Once the story reached its end (and the groggers were collected for use again next year, much to the relief of the parents present), it was time for the costume parade! Despite an amazing similarity to the annual rounding up and herding of cats from the lowland pastures to their summer grazing grounds in the mountains, the rabbi & helpers managed to get all the kids in costume (along with several costumed parents) sort of lined up and moving along parallel paths.

Unlike the days of my youth, when such events only included characters drawn from the Story of Esther (leading to a parade of dozens each of Hamans, Esthers, King Ahasueruses, and assorted ancient warrior-type guys), the parade also included several video game characters, a couple of cowboys, a nurse, enough Marvel & DC superheroes to protect several planets, a handyman, a fireman, and, of course, a hamantaschen. Oh, and a rhinoceros -- I kid you not. (He was only about 4'1" but a rhino nonetheless.)

The parade wound around & through the sanctuary and out into the lobby, where a grand assortment of baked goodies & drinks waited to help celebrate the holiday. One highlight of the celebration was the rabbi coming up to Miri, taking one look at her yellow-centered costume, and exclaiming, "An apricot hamantaschen! My favorite!" (Yes, we like the guy.)

The celebration wound down after a little while and everyone began streaming home, and Miri shed her disguise as tasty baked goods. At least until next year. :-)

[1] As you will see, the holiday is becoming something of a "Jewish Halloween," with costumes of pop culture figures increasingly supplanting the classic depictions of biblical characters from the story.

[2] Groggers are  ratchet-based noisemakers that one spins around to make a racket. They,  along with lots of booing, are enthusiastically employed at every mention of Haman's name during the reading of Esther's story.

Thursday, December 22, 2016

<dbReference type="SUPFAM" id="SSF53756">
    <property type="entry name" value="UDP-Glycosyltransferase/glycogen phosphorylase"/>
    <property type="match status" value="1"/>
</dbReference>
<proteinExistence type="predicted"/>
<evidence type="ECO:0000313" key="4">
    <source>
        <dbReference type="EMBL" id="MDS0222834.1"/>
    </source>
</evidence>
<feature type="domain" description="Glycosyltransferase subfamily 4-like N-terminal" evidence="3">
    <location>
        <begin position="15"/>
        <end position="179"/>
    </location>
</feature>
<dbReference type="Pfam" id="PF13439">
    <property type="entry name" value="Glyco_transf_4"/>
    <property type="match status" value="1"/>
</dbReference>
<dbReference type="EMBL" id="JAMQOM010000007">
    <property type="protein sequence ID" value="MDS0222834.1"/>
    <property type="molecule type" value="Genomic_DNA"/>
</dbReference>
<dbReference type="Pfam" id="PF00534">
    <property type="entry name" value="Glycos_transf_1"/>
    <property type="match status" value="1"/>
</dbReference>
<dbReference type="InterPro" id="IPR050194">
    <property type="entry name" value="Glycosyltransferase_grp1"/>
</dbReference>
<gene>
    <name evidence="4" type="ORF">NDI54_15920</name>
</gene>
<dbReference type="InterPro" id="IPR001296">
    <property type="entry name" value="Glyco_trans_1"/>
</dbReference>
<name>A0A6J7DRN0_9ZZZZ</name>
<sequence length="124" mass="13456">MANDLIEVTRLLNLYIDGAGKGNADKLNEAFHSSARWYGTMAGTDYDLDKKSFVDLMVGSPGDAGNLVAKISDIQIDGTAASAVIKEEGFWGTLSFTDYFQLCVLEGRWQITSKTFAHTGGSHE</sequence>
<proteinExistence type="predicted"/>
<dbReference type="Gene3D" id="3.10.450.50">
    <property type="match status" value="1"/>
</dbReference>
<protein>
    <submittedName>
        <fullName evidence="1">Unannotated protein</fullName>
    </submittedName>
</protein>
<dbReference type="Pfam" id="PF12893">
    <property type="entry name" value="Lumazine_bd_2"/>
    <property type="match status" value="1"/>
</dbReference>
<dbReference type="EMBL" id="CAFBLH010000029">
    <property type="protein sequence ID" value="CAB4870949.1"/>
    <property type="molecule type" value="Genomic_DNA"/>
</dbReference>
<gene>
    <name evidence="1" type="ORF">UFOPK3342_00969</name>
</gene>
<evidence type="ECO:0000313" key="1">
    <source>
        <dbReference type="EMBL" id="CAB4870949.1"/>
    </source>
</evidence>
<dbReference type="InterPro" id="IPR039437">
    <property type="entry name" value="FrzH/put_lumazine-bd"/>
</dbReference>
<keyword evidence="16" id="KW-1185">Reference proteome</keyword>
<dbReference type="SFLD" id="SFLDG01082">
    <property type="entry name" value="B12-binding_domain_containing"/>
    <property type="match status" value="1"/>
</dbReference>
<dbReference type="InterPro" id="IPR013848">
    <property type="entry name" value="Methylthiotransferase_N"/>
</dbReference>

Another "At Long Last"!

We seem to be completing a lot of long-term projects around here lately!

(Dude, you're stretching the definition of "project" to the breaking point, ya know?)

For about a month now, Miri has been getting slowly but increasingly upset over something that y'all might consider a bit silly: she's the only person she knows in her grade who hasn't lost a tooth yet.

Make that, hadn't lost a tooth yet.

She's not worried any more -- because finally, after a bit over three weeks' worth of wiggling, testing, pushing, and worrying over a loose baby tooth, she finally achieved that oh-so-wanted "hometown goalie" look.

She was so happy about it that we let her pick a place for a celebratory dinner out. (An added bonus was that, unbeknownst to us, the restaurant just happened to have a $5 off special on BBQ ribs that night, so Mom & I happily pigged out on a full rack each).

After checking to make sure the right tooth had come out, it took AJ all of maybe 15 seconds to realize that it was the same tooth that we officially dubbed "first" when all the Pipsqueak's chompers began to appear... So that's one more childhood milestone now past, albeit a bit later than expected.

But right now I have to get back to my Medical Terminology textbook, I'll post again in a few days... Y'all stay warm out there!

Sunday, December 18, 2016

At Long Last...!

One of these days, I'll actually catch up on what's been happening during the year... in the meantime, today was a red-letter day!

You might remember a series of posts about my (mis)adventures in creating an Olaf-themed toy chest for the Pipsqueak [here, here, and here].  Unfortunately, the chest has been sitting in my foyer since then, occasionally holding up a few shopping bags or the day's mail; AJ simply hasn't had a place to put the darn thing. (This has been especially puzzling to her older brother who specifically chose a chest that can act as a child's seat as well as storage chest to replace a couple of the large, space-occupying-but-otherwise-useless big baskets or cardboard "toy chests" she's been using for years... but that's a whole 'nother can of worms.)

Well, imagine my surprise when the following showed up on my phone a little while ago:

And here's my response:

It's a bit late today, but it looks like last year's birthday gift will be part of this year's Hanukkah gift! Cue the fireworks and celestial trumpets...!